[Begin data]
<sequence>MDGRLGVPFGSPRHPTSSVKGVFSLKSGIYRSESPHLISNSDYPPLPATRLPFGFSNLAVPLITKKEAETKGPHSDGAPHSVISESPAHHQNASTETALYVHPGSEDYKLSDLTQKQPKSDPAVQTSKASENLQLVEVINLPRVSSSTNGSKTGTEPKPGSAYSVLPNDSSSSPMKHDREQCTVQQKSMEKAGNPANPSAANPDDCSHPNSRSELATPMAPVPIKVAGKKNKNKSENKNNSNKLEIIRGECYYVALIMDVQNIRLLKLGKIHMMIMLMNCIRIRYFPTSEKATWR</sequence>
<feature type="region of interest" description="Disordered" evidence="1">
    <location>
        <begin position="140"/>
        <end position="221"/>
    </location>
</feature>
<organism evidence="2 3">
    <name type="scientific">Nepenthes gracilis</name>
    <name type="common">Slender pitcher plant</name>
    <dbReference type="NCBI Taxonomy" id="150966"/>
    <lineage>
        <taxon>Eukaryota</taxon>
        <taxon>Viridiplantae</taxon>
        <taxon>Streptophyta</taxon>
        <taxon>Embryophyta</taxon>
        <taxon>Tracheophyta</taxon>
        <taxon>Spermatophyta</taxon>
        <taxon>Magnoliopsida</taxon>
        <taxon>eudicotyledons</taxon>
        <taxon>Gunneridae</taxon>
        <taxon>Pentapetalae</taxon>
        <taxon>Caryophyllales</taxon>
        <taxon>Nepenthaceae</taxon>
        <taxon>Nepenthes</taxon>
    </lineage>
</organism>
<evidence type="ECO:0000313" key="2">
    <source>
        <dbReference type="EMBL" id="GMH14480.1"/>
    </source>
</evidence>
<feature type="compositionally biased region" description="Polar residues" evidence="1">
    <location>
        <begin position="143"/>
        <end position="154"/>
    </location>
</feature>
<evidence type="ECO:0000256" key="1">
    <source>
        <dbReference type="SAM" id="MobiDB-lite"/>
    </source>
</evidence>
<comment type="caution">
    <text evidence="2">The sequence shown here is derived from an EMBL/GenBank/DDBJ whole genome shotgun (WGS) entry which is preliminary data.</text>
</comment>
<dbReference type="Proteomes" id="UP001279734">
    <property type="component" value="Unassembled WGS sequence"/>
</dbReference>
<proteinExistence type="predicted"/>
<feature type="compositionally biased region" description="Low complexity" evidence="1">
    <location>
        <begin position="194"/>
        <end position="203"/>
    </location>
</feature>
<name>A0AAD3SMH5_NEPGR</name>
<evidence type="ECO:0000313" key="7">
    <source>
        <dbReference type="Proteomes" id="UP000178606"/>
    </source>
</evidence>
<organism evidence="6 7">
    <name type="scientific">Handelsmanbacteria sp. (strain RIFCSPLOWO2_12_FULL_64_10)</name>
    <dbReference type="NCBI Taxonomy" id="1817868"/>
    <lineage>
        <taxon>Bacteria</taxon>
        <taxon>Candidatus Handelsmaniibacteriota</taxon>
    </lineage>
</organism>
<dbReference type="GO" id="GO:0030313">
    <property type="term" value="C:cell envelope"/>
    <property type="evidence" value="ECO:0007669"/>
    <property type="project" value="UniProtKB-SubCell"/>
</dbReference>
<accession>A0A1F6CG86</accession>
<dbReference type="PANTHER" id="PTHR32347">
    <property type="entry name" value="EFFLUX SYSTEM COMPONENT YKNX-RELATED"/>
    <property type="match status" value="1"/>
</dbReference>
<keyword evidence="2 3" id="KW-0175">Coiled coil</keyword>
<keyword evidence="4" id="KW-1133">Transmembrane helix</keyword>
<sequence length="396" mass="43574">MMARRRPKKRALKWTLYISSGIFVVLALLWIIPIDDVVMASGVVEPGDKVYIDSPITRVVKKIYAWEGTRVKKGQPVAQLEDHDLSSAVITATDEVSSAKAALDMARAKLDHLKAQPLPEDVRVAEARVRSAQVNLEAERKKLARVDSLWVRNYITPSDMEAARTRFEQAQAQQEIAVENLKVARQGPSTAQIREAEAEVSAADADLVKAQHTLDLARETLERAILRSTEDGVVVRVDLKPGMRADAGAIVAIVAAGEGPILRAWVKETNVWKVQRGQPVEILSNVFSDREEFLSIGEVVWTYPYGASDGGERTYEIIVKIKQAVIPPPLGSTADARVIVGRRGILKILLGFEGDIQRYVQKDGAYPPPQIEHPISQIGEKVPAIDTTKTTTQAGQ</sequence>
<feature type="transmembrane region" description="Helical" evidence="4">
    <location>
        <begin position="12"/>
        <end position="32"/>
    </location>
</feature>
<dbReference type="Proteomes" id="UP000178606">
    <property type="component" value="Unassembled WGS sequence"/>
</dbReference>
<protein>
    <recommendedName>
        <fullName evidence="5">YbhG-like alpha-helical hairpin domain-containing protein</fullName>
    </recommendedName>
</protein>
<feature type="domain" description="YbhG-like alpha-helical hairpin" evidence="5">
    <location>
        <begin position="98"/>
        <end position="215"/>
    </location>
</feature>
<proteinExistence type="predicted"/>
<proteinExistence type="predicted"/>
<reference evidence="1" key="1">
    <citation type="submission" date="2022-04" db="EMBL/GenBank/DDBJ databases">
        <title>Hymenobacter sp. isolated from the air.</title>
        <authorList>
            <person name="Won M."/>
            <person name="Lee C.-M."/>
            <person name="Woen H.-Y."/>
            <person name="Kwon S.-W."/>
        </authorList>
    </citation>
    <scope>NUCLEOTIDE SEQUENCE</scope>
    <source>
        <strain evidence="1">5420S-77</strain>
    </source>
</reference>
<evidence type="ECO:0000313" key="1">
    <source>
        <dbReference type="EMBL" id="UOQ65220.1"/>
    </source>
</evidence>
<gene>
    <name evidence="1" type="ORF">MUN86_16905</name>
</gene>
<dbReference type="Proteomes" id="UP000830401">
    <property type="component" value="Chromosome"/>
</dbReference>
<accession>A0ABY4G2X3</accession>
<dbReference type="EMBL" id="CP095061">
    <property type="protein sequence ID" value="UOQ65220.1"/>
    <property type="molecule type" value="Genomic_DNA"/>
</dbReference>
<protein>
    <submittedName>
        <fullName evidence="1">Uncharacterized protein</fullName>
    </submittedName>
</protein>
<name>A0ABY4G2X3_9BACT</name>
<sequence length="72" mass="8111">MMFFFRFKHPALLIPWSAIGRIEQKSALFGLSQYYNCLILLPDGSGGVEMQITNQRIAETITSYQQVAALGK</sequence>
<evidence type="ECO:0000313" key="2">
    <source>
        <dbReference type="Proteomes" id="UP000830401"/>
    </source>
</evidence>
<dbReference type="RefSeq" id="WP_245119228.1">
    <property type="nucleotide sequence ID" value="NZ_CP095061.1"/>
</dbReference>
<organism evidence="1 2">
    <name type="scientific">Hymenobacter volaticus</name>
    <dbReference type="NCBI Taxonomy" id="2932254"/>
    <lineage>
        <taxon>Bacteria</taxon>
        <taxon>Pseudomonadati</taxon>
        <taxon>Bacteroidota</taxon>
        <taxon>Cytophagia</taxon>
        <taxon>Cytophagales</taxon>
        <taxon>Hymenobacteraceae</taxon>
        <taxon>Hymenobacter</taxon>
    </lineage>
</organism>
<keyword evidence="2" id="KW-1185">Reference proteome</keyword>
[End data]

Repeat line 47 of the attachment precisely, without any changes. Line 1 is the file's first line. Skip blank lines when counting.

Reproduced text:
<dbReference type="Proteomes" id="UP001279734">